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Re: Spam and spam filtering, a problem new to me

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On 09/25/06 16:13, Peter Teunissen wrote:
> On 25-sep-2006, at 22:55, Ron Johnson wrote:
>> Hash: SHA1
>> On 09/25/06 15:14, Paul E Condon wrote:
>>> Over tha past few weeks, I have started receiving spam email that
>>> contains text the is all well formed words, but doesn't make sense as
>>> a spam message, or as any other sort of communication. I think I have
>>> found what is going on:
>>> The email *does* contain a message. It is contained in a .gif or .png
>>> or other image format file. These are not pictures of naked ladies,
>>> but images of text that touts various penny stocks. If I didn't use
>>> mutt, I might not have had so much puzzlement over them. I suppose
>>> with Outlook all the user sees is the image, which is clearly spam,
>>> but the user doesn't see what the spam filter sees, so, it seems, no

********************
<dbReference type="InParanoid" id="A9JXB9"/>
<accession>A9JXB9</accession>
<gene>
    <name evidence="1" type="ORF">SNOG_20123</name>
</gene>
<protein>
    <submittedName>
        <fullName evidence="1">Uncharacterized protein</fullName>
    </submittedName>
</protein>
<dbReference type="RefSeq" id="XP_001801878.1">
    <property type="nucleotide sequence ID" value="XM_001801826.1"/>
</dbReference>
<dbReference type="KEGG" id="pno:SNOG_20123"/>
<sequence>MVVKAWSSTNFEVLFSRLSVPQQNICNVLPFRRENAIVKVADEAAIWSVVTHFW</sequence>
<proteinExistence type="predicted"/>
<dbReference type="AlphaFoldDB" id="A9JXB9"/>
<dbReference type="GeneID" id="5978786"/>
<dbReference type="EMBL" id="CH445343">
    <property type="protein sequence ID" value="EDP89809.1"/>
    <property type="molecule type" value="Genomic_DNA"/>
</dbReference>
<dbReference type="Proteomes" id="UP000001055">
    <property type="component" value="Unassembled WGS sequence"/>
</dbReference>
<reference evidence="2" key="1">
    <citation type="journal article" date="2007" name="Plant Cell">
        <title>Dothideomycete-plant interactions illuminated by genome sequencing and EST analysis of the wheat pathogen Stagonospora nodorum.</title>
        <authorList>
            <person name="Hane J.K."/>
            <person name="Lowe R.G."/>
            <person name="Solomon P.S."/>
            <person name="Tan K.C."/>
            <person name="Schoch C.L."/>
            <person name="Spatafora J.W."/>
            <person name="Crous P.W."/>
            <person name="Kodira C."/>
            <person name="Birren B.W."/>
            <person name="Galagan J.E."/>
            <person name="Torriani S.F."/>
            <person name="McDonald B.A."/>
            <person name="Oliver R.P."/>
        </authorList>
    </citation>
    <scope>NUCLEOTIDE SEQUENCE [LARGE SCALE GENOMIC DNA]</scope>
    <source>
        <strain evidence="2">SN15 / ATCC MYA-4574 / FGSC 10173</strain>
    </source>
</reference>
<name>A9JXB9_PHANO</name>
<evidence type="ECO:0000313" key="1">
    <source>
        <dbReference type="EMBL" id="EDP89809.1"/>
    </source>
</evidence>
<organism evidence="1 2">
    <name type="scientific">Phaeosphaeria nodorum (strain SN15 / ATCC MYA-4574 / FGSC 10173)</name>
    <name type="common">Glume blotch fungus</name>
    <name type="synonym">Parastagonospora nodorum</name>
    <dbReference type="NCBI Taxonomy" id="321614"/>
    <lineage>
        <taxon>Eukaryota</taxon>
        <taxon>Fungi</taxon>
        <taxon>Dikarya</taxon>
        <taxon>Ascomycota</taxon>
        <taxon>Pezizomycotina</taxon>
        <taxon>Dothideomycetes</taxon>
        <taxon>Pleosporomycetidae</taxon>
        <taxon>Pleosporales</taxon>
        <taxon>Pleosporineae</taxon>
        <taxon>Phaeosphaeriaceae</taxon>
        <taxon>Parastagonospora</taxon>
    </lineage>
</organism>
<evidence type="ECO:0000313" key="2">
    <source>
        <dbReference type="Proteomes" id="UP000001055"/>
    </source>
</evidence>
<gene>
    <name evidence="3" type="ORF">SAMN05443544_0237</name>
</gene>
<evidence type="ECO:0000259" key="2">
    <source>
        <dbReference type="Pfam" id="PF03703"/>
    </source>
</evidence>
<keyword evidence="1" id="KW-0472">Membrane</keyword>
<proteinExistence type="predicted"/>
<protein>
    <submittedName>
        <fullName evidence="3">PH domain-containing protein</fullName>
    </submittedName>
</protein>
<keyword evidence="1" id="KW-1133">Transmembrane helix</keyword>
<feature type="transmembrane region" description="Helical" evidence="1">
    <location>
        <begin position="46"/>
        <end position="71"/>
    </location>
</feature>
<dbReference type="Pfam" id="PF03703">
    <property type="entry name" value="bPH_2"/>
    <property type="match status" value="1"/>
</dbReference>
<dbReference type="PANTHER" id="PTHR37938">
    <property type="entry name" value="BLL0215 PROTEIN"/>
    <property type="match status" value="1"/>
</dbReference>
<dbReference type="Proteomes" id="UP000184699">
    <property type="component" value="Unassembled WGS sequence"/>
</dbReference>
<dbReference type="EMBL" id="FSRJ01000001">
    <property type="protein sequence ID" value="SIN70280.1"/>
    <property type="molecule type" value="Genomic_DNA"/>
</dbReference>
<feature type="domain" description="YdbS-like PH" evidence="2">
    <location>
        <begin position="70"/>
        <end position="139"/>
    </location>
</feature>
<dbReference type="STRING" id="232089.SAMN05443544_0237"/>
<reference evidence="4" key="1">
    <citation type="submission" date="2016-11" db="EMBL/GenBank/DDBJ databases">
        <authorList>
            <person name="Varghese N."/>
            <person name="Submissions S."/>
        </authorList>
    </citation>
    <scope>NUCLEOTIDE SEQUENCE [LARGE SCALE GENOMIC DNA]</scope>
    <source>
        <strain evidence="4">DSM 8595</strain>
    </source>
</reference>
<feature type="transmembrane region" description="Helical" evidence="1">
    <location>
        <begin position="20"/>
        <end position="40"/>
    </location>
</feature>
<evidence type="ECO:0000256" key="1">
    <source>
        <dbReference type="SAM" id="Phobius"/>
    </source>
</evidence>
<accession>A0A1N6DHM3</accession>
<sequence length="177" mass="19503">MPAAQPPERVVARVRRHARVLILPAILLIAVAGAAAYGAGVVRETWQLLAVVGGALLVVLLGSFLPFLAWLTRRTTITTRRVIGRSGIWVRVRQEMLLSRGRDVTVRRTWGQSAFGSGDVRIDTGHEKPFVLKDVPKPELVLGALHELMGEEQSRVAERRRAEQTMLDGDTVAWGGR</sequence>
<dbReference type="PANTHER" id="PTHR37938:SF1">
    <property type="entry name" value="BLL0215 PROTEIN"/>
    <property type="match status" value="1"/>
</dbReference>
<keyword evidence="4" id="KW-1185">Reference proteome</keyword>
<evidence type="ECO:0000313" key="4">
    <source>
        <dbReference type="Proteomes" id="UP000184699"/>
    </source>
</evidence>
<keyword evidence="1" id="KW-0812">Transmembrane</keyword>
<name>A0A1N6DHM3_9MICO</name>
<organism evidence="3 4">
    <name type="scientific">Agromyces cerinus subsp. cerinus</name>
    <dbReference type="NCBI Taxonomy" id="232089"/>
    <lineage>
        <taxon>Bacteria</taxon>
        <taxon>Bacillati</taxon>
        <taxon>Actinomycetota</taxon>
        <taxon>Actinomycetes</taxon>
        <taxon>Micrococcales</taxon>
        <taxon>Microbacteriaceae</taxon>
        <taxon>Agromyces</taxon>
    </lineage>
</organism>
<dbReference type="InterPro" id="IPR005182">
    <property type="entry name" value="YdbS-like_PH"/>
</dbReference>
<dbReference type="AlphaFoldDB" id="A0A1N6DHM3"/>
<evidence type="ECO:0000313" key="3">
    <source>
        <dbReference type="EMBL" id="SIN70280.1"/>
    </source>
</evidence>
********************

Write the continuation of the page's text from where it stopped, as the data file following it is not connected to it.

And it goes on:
>>> amount of filter fiddling will protect against this. What to do? Are
>>> there new filtering techniques beyond spamassassin?
>> They are specifically designed to get around SA's traditional
>> filtering process.  Using sa-learn to train the Bayesian filter,
>> along with the regular filters, helps a lot.
> I've been NOT feeding them to sa-learn, since I thought they would mess
> up spamassassins bayesian filter. If it trains itself on random non-spam
> words, couldn't it make the bayesian filter less effective or even start
> generating more false positives?

You'd think, wouldn't you.  However, I've had no issues with false
positives, even after setting the threshold down to 4.2.

- --
Ron Johnson, Jr.
Jefferson LA  USA

Is "common sense" really valid?
For example, it is "common sense" to white-power racists that
whites are superior to blacks, and that those with brown skins
are mud people.
However, that "common sense" is obviously wrong.
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